My Little Pony: Equestria Girls - Legends of Everfree , the long-titled fourth entry in the My Little Pony spin-off that has ranged from alright to *ahem* that is fricken' awesome! This time around, new magics begin affecting the girls when they go to the eponymous Camp Everfree. Given her dark history with it, the magic may make or break one of them.
Wait, Which Story Are We Watching?: Okay, so, I just told you what the main story is, but watching this movie, you’d barely be able to tell since there’s like eight of them happening at once in this 73-minute film. We’ve got the protagonists going to camp, we’ve got the magic, we’ve got mysteries to solve, we’ve got some seemingly-significant running gag to follow… The story’s stretched thin. We’re supposed to be watching Tara Strong’s Twilight Sparkle (if you make a vampire joke, I will stake you), who is terrified of her own magic-hungry dark side. We’re watching as she contends with her fear now that this new magic force is here. But, we’re also watching seven other things going on, remembering what they are, how they’re important and spending time watching them happen. Not only is this drawing our attention away from the flow of the main story (thus ruining its build-up) but it’s using up time that could have been spent making the main story even better. We could have spent time exploring Twilight’s fears and becoming more afraid for her, seeing how legitimate her fears might be, and all the while feeling a sympathy for her that could lead to a greater payoff in the end. Instead, we just get serviceable emphasis for a serviceable story and a bunch of others, rather than one awesome one. Still, though, serviceable is better than failure. The story has legitimate emotion and pay-off, with characters we have long-since been invested in and continue to like in this story. It could just stand to be a lot better.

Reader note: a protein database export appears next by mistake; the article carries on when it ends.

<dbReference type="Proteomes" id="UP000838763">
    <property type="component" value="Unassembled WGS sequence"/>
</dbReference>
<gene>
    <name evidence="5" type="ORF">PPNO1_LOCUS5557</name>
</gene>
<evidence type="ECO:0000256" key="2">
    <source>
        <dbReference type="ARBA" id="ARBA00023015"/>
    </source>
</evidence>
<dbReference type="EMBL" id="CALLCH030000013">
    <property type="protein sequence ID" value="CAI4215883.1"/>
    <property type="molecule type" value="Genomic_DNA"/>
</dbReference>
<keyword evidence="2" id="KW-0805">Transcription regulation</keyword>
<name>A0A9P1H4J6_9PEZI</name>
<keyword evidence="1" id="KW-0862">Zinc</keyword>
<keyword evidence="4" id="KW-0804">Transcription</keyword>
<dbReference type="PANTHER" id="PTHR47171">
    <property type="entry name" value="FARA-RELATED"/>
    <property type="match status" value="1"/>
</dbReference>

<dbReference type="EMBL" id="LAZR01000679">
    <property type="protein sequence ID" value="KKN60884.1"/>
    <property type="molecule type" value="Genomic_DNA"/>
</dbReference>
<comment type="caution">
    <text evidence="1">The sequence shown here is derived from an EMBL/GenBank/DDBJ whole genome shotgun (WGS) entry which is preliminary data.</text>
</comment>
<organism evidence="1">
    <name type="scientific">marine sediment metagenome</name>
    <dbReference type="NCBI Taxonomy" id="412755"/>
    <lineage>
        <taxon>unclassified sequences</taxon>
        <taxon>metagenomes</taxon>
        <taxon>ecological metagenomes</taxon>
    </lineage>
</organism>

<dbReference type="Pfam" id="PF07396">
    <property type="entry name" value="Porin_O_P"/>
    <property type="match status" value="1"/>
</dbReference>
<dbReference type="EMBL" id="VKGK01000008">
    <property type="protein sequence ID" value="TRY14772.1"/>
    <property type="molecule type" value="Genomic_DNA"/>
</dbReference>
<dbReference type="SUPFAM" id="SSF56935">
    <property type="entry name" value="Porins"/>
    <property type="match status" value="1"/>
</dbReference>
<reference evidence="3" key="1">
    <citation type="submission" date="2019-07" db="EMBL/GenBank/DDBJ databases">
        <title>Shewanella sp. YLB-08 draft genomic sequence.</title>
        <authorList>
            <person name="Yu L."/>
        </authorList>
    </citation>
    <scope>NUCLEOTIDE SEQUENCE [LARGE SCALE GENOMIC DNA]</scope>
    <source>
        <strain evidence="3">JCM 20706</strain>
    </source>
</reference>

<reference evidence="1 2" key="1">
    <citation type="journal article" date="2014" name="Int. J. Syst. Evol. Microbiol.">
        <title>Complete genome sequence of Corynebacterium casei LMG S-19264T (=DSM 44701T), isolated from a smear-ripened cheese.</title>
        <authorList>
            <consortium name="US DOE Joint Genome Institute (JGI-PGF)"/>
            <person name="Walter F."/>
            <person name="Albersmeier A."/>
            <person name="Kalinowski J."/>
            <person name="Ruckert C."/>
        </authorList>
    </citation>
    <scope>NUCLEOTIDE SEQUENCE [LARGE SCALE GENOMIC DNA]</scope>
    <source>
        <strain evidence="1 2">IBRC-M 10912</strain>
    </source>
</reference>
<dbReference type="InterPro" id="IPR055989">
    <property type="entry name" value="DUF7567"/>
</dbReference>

Music to My Ears… Sometimes: The music of this movie basically reflects its overall quality, ranging from incredibly catchy, to needless and off-tone. Each song does its job, that of creating the right mood and summarizing the facts in a fun way, montage-style. It’s just that, while a couple does this competently and leave us pumped-up or well-informed, another couple really have no reason to even exist and just serve to state the obvious. This is a problem similar to interrupting the flow of a story since it leaves us wondering why the song was sung, rather than just letting us enjoy it. Aside from their significance (or lack thereof) to the plot, the songs also range in value on their own merits, having catchy melodies and great vocalists, or just being bland. You’ll just wind up with one or two on your iPod, let’s put it that way.
Smile with Me, Cringe with Me: This movie carries plenty of enjoyability even beyond the story and music, having some moments funny and awesome, but also moments of cringe and a lack of spectacle. In addition to having its own humor, anyone who’s been with this story since the start (which is kind of a necessity) will see a number of jokes and concepts that just make the average Brony (fan) oh-so-happy. Countering that, though, is a lack of creative animation (criminal for MLP) and the constant presence of stilted and contrived - I repeat: stilted and contrived - dialogue, constantly needing to spell out continuity and gab on in a way that human beings do not speak.